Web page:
3.4 Intellectual Property Rights

Our economy and legal system have long recognized the rights of creators of ideas, methods, products, and other brainchildren to own the products of their creation. These rights provide a strong incentive for research and innovation, both for individual creators and for society through the production of new knowledge, goods, and services.

However, as we know, Open Science also provides strong stimulation to the economy by improving the quality of science and industrial products and services, facilitating more rapid discovery, and making scientific knowledge broadly available to creators or potential creators.

Intellectual property rights and Open Science exist together in a tense but interdependent relationship; policy makers and all of the actors in the culture of science must work to strike a balance between these two concepts.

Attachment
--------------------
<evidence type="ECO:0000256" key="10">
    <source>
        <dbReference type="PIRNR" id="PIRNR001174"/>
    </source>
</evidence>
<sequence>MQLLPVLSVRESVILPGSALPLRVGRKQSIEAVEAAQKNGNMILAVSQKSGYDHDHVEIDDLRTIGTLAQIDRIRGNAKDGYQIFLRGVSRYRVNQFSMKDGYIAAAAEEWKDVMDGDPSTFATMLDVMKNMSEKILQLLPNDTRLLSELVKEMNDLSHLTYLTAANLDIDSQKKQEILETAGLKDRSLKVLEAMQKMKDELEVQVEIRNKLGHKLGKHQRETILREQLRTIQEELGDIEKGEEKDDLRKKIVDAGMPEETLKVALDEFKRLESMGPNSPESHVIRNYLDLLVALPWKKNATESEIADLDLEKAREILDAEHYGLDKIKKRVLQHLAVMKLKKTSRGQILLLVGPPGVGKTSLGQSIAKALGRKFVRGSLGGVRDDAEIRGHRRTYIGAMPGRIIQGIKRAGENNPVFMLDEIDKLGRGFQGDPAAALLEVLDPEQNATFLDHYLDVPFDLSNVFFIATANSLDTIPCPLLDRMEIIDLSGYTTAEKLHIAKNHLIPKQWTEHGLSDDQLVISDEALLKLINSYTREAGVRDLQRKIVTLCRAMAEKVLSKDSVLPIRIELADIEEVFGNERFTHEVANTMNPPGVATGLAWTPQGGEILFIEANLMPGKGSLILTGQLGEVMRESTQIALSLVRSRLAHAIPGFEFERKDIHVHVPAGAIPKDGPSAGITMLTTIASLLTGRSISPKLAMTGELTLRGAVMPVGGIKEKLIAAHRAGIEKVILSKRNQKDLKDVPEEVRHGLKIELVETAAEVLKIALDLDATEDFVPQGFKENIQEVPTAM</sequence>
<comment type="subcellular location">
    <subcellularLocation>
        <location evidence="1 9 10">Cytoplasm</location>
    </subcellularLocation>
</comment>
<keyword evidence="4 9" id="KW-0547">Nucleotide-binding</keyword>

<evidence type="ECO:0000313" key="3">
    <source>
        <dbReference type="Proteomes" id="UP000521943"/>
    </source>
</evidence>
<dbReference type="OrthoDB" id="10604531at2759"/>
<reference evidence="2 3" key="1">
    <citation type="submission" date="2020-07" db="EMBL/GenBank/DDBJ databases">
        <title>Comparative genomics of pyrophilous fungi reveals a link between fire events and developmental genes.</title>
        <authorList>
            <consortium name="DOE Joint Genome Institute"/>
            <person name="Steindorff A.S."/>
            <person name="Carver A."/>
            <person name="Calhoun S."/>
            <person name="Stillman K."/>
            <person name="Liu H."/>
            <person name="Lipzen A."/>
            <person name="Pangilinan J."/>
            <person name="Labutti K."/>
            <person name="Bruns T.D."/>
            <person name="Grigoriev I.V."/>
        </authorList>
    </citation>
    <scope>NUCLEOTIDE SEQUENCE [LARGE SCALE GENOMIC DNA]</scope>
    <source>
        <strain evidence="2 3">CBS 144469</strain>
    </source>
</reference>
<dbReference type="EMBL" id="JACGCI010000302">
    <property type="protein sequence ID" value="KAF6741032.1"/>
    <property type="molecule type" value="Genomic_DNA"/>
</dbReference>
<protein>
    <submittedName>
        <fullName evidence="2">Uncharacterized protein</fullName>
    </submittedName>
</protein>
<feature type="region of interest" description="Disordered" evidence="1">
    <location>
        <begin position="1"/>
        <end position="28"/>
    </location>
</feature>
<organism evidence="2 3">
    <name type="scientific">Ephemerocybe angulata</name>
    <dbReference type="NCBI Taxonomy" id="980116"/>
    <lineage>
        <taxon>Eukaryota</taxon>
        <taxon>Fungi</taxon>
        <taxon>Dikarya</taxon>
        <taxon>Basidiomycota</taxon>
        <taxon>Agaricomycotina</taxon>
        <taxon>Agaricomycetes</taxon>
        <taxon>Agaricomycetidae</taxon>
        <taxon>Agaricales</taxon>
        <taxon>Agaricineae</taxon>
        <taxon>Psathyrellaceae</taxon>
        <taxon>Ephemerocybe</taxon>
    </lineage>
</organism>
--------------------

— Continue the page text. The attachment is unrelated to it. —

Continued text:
The Open COVID Pledge: IP for Free in a Time of Crisis

In April 2020, in response to the threat of the COVID-19 pandemic, an international coalition of intellectual property law experts, researchers, and tech giants such as Amazon and Microsoft launched the Open COVID Pledge to call researchers and research organizations to make COVID-related intellectual property available free of charge.

These efforts have sped the development of tests, vaccines, medications, equipment, and software.

Selling Open Science at the Neuro

The Montreal Neurological Institute and hospital, aka The Neuro, has established itself as the first academic research institution fully dedicated to Open Science principles and practices. The Institute's activities include the Early Drug Discovery unit, which develops OS tools, technologies, training, and protocols with industry and university partners. The Neuro accelerates research and innovation by making its data and biological samples openly available and creating new intellectual property models for the marketing of open source discoveries.

However, the transition to Open hasn't always been easy - even at the Neuro. This five-minute video introduces Open Science changes happening at The Neuro. Dr. Guy Rouleau, the Neuro's director, discusses the difficulties involved in convincing researchers to adopt OS practices and the strategies used to achieve consensus on the decision to change the Neuro's practices.